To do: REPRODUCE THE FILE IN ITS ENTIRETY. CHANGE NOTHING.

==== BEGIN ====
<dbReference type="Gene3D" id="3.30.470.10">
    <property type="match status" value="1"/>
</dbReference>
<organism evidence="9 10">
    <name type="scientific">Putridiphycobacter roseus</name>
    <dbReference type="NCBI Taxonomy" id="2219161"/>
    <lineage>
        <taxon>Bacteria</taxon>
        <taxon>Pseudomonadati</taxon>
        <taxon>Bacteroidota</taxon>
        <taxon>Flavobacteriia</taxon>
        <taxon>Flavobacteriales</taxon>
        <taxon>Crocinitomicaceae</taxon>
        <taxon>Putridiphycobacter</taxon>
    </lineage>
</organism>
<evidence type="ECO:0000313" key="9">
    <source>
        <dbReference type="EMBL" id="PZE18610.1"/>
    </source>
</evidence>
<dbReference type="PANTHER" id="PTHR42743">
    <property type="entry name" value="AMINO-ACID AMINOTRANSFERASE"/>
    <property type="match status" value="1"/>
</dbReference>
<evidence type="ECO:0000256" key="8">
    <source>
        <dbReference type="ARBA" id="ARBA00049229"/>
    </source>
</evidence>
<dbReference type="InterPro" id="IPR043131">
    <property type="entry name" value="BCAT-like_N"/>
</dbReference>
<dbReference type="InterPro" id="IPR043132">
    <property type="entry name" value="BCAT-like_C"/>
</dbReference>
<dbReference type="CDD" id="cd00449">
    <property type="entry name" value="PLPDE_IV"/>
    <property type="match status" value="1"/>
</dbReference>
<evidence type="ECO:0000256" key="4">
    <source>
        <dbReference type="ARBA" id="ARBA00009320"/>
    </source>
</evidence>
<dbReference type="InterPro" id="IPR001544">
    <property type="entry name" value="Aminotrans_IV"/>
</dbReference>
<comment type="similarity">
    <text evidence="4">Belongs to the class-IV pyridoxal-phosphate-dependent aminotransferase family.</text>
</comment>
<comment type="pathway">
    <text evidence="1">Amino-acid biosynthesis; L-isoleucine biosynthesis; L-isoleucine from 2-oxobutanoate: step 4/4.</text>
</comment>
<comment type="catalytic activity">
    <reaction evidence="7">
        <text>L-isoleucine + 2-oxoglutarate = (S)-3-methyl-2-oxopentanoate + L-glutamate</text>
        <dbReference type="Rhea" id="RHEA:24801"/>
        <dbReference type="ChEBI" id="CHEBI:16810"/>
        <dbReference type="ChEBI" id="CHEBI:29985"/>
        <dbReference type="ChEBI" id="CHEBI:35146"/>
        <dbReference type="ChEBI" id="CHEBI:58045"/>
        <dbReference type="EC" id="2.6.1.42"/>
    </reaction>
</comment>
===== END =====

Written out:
<dbReference type="Gene3D" id="3.30.470.10">
    <property type="match status" value="1"/>
</dbReference>
<organism evidence="9 10">
    <name type="scientific">Putridiphycobacter roseus</name>
    <dbReference type="NCBI Taxonomy" id="2219161"/>
    <lineage>
        <taxon>Bacteria</taxon>
        <taxon>Pseudomonadati</taxon>
        <taxon>Bacteroidota</taxon>
        <taxon>Flavobacteriia</taxon>
        <taxon>Flavobacteriales</taxon>
        <taxon>Crocinitomicaceae</taxon>
        <taxon>Putridiphycobacter</taxon>
    </lineage>
</organism>
<evidence type="ECO:0000313" key="9">
    <source>
        <dbReference type="EMBL" id="PZE18610.1"/>
    </source>
</evidence>
<dbReference type="PANTHER" id="PTHR42743">
    <property type="entry name" value="AMINO-ACID AMINOTRANSFERASE"/>
    <property type="match status" value="1"/>
</dbReference>
<evidence type="ECO:0000256" key="8">
    <source>
        <dbReference type="ARBA" id="ARBA00049229"/>
    </source>
</evidence>
<dbReference type="InterPro" id="IPR043131">
    <property type="entry name" value="BCAT-like_N"/>
</dbReference>
<dbReference type="InterPro" id="IPR043132">
    <property type="entry name" value="BCAT-like_C"/>
</dbReference>
<dbReference type="CDD" id="cd00449">
    <property type="entry name" value="PLPDE_IV"/>
    <property type="match status" value="1"/>
</dbReference>
<evidence type="ECO:0000256" key="4">
    <source>
        <dbReference type="ARBA" id="ARBA00009320"/>
    </source>
</evidence>
<dbReference type="InterPro" id="IPR001544">
    <property type="entry name" value="Aminotrans_IV"/>
</dbReference>
<comment type="similarity">
    <text evidence="4">Belongs to the class-IV pyridoxal-phosphate-dependent aminotransferase family.</text>
</comment>
<comment type="pathway">
    <text evidence="1">Amino-acid biosynthesis; L-isoleucine biosynthesis; L-isoleucine from 2-oxobutanoate: step 4/4.</text>
</comment>
<comment type="catalytic activity">
    <reaction evidence="7">
        <text>L-isoleucine + 2-oxoglutarate = (S)-3-methyl-2-oxopentanoate + L-glutamate</text>
        <dbReference type="Rhea" id="RHEA:24801"/>
        <dbReference type="ChEBI" id="CHEBI:16810"/>
        <dbReference type="ChEBI" id="CHEBI:29985"/>
        <dbReference type="ChEBI" id="CHEBI:35146"/>
        <dbReference type="ChEBI" id="CHEBI:58045"/>
        <dbReference type="EC" id="2.6.1.42"/>
    </reaction>
</comment>